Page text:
The impact of optical crosstalk was not significant in our system, as assessed by signal area intensity plots and background measurements (Figure S2). These plots also demonstrated that the signal intensities of the sample regions were relatively uniform for both high and low antigen concentrations using ATPS detection antibody spotting.

ATPS-ELISA Facilitates Multiplex GVHD Biomarker Detection

Custom plates molded from polystyrene were used to facilitate capture antibody and detection antibody alignment in our multiplex assays. The plates were designed to prevent movement of the DEX droplets after pipetting and to prevent inadvertent misalignment of the capture and detection antibody spots. Prior to fabricating our final plate, we tested a range of antibody well diameters (0.5 mm to 2 mm) with different edge-to-edge spacing (0.3 mm to 0.6 mm) and a depth of ~110 µm. Using the smallest well diameter and spacing, it was possible to deposit a 7 × 7 array (49-plex) of detection antibodies, as well as 4 × 4 (16-plex) and 3 × 3 (9-plex) detection antibody arrays (Figure 3). Figure 3 a, b shows an example of a 9-plex array with an experimental setup similar to Figure 1 c, d. When applied in DEX, the goat anti-ST2 detection antibodies correctly localize to the 5 spots in the 9-plex array where the anti-ST2 capture antibodies are located with bound ST2 protein (Figure 3 a). However, the greater number of anti-goat capture antibody spots (4 spots as opposed to the single spots in Figure 1 d; i.e., approximately 4 times the area of spotted capture antibody) serve to sequester the goat-anti-ST2 detection antibodies when they are bath applied in a 10 µL volume, producing false negative readouts at the locations where the ST2 capture antibodies are localized and false positive readouts where the anti-goat antibodies are localized (Figure 3 b). Figure 3 c shows an example of 16-plex ST2 detection antibody patterning for a bath applied ST2 capture antibody. Bath application of the detection antibody results in chemiluminescent signal throughout the entire sample well (Figure 3 d).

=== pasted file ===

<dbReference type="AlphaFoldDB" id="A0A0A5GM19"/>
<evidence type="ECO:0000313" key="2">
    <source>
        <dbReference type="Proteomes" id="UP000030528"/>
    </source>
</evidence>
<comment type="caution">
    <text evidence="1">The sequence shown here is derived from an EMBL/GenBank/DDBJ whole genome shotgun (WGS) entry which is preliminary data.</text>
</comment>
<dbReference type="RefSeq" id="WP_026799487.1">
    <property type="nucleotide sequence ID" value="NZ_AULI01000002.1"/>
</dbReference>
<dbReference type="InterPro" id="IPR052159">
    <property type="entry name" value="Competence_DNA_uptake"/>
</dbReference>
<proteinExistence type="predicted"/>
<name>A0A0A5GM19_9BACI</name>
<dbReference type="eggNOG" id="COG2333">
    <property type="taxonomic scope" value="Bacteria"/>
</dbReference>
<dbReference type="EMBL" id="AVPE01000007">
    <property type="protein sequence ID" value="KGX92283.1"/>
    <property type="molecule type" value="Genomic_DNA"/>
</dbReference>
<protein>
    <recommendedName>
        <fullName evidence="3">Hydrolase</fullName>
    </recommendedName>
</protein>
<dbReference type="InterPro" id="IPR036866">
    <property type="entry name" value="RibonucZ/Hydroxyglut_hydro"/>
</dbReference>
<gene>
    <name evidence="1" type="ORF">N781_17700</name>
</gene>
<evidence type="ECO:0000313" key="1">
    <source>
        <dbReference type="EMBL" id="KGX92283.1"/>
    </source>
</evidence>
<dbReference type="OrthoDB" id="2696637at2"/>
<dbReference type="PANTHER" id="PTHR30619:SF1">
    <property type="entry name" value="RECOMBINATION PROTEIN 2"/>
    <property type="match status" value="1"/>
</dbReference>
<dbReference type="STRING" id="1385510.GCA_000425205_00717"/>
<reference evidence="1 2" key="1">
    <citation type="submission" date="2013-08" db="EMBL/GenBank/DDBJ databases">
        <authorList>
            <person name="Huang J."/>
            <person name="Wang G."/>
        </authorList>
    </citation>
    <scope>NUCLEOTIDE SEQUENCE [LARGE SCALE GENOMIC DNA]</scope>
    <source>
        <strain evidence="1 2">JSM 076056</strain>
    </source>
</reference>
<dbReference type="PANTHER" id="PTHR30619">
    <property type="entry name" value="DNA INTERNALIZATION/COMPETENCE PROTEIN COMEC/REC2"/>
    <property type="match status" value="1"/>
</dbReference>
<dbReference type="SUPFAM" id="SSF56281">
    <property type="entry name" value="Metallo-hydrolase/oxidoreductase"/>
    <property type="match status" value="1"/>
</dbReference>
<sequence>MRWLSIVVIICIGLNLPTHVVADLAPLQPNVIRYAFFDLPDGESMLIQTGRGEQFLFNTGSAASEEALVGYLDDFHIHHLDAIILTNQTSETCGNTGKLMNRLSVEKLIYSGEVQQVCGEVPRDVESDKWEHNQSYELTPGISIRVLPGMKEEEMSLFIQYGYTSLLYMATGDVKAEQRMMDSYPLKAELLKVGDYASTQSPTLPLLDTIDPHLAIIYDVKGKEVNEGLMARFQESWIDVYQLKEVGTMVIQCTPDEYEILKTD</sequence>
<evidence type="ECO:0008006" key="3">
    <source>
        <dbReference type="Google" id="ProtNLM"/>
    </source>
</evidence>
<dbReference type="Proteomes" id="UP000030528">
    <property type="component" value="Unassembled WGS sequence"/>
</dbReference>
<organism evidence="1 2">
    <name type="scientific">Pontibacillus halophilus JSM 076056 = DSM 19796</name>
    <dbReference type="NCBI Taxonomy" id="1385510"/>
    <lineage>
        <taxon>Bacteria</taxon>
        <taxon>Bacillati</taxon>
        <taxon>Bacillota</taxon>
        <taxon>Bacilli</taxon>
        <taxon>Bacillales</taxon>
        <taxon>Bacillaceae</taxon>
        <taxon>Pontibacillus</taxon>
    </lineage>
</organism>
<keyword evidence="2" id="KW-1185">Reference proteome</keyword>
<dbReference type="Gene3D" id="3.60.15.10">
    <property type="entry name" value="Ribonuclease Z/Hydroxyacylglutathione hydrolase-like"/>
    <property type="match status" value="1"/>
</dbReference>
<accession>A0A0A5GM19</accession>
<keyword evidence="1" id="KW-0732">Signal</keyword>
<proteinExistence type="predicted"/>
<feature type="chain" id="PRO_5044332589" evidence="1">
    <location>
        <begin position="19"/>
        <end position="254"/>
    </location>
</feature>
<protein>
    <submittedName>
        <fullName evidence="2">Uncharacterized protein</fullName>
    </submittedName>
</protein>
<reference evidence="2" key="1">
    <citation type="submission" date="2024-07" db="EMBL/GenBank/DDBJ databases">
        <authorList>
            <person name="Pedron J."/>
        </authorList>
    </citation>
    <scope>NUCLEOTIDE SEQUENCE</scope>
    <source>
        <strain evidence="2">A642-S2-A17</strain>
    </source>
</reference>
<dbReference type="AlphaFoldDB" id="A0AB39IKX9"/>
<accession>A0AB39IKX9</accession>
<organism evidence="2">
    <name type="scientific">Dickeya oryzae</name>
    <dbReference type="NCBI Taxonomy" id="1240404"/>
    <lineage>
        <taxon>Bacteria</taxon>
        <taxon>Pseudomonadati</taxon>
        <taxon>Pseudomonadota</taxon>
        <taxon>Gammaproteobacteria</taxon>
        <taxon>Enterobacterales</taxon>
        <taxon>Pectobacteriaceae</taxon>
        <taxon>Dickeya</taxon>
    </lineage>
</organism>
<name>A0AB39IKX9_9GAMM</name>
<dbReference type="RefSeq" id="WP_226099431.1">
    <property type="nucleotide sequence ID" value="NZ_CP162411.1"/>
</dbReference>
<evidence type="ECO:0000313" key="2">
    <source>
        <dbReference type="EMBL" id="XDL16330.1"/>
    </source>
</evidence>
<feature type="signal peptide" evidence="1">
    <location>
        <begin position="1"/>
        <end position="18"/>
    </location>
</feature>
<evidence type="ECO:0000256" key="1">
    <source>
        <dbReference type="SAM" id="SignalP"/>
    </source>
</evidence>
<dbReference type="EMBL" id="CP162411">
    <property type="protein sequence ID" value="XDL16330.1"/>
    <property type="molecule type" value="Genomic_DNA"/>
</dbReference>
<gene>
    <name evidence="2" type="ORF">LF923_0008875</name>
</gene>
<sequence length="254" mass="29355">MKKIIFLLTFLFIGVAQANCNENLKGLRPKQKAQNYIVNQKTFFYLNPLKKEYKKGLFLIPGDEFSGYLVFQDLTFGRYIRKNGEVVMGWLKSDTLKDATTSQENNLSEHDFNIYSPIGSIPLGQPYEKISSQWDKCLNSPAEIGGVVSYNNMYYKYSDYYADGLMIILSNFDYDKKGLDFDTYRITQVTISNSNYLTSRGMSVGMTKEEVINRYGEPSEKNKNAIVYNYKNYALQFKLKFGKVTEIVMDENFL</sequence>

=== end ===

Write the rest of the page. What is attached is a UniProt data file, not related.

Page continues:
Figure 3
figure 3

ATPS ELISA can be used to pattern 9-plex and 16-plex arrays of detection antibodies.